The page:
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Year : 2020  |  Volume : 10  |  Issue : 1  |  Page : 14-20

Development of Muffin Using Palmyra (Borassus flabellifer) Sprout Flour

1 M.Tech Student (Food Safety & Quality Management) Department of Food Process Engineering, SRMIST, Chennai, Tamil Nadu, India
2 Department of Food Process Engineering, School of Bio-Engineering, SRMIST, Chennai, Tamil Nadu, India
3 Industry Academia Cell, Indian Institute of Food Processing Technology, Pudukkottai Road, Thanjavur, Tamil Nadu, India

Correspondence Address:
Associate Professor G. Nagamaniammai
Department of Food Process Engineering, School of Bio-Engineering, SRMIST, Kattankulathur,Chennai-603 203
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Source of Support: None, Conflict of Interest: None

DOI: 10.4103/ijnpnd.ijnpnd_81_19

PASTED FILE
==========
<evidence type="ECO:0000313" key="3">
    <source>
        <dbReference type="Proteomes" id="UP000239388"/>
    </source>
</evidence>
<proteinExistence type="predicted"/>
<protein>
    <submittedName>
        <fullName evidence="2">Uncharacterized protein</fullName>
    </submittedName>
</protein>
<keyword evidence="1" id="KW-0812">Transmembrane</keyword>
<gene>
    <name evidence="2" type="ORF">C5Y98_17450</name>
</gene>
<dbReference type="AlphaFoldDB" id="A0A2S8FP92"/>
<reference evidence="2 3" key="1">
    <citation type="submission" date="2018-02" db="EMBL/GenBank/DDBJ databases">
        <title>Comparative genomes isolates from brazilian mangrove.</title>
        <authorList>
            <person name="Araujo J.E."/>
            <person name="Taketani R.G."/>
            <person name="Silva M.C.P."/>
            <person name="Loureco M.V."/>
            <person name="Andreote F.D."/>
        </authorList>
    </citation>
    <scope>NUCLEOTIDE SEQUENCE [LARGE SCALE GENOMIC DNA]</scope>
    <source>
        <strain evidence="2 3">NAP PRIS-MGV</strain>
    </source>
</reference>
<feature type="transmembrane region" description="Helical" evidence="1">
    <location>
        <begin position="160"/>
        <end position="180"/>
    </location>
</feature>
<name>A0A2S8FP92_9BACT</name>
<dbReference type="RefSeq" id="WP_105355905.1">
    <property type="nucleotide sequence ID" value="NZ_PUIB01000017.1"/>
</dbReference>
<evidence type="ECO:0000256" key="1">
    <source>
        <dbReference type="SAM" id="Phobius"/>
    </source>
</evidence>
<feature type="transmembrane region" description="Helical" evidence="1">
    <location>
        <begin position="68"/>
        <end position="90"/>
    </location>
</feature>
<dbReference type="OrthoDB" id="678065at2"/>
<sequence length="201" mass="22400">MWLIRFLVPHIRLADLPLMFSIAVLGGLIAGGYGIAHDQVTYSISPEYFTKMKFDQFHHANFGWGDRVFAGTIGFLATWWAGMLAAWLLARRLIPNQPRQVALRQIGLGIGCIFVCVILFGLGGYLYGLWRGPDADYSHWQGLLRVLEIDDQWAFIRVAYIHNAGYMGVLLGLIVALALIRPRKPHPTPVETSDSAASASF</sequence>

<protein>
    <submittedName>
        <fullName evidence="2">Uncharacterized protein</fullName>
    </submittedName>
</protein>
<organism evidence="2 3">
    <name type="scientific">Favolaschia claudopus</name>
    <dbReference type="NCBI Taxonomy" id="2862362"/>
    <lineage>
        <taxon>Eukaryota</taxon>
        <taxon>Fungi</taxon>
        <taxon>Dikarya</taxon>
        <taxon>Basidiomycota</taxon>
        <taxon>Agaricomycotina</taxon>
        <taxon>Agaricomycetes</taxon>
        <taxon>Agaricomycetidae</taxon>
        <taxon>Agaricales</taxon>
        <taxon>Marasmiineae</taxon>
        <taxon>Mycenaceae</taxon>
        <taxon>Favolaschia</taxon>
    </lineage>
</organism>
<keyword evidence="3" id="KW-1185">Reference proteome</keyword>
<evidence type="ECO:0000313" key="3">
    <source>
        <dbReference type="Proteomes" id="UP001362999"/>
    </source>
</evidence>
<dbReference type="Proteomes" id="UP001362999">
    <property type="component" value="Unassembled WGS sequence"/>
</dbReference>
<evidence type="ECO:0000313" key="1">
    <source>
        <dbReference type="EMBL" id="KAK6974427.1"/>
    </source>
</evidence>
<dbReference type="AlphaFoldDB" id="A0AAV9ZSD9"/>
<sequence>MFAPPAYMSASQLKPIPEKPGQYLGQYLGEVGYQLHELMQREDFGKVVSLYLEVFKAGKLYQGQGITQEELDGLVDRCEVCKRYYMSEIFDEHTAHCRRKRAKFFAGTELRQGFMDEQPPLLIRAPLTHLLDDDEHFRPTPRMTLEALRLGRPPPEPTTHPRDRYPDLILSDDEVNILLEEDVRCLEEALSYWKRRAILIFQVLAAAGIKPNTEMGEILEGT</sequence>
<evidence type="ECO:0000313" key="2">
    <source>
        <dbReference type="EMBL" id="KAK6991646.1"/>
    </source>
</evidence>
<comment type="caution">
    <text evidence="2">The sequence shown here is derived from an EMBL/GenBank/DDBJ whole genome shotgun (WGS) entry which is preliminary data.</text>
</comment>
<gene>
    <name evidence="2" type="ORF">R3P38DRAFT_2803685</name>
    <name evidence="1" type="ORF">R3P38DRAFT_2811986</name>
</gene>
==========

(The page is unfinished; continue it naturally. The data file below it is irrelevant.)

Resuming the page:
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Context: “Miracle tree” palm tree (Borassus flabellifer) is a traditional plant with multiple health benefits. Sprouts are rich in dietary fibers which help in boosting digestive functions. They also contain good amount of enzymes which are generally not available through food. Aims: The aim of present work is to highlight the importance of these underutilized palmyrah sprouts by converting them into flour along with its utilization in new product development. This flour was utilized for development of a popular bakery product − muffins. Settings and Design: For the preparation of muffins, palmyrah flour was combined with refined wheat flour in different ratios (30%, 40%, 50% and 60%). Methods and Material: The physico-chemical properties and proximate composition of the flour were calculated by standard methods. The final product was evaluated based on its physical properties like pH, color, texture, and its proximate composition. Statistical Analysis: The obtained values were statistically calculated as Mean ± SD and student’s t-test analysis been carried out to find the level of significance (P < 0.05). Results: The crude fibre content of the palmyrah sprout flour was significantly higher (5.08%) compared to regular whole wheat flour (0.52%). The water activity value of the palmyrah sprout flour was found to be 0.55, which is less compared to wheat flour and hence appropriate to enhance the shelf life of the product. From the sensory results, the muffin with 50% palmyrah sprout flour was found to be most acceptable. Also, the proximate composition of the new palmyrah muffin was found to be favorable compared with refined wheat muffins. Conclusions: The present study included the incorporation of palmyrah sprout flour in muffins at increasing concentrations in order to select the most desirable muffin. The results of sensory and physical analysis of the final selected muffin i.e. the one containing 50% palmyrah sprout flour demonstrated that this flour enhances the nutritional quality of muffins. Thus, the incorporation of palmyrah sprouts flour can be studied for other such value-added products.

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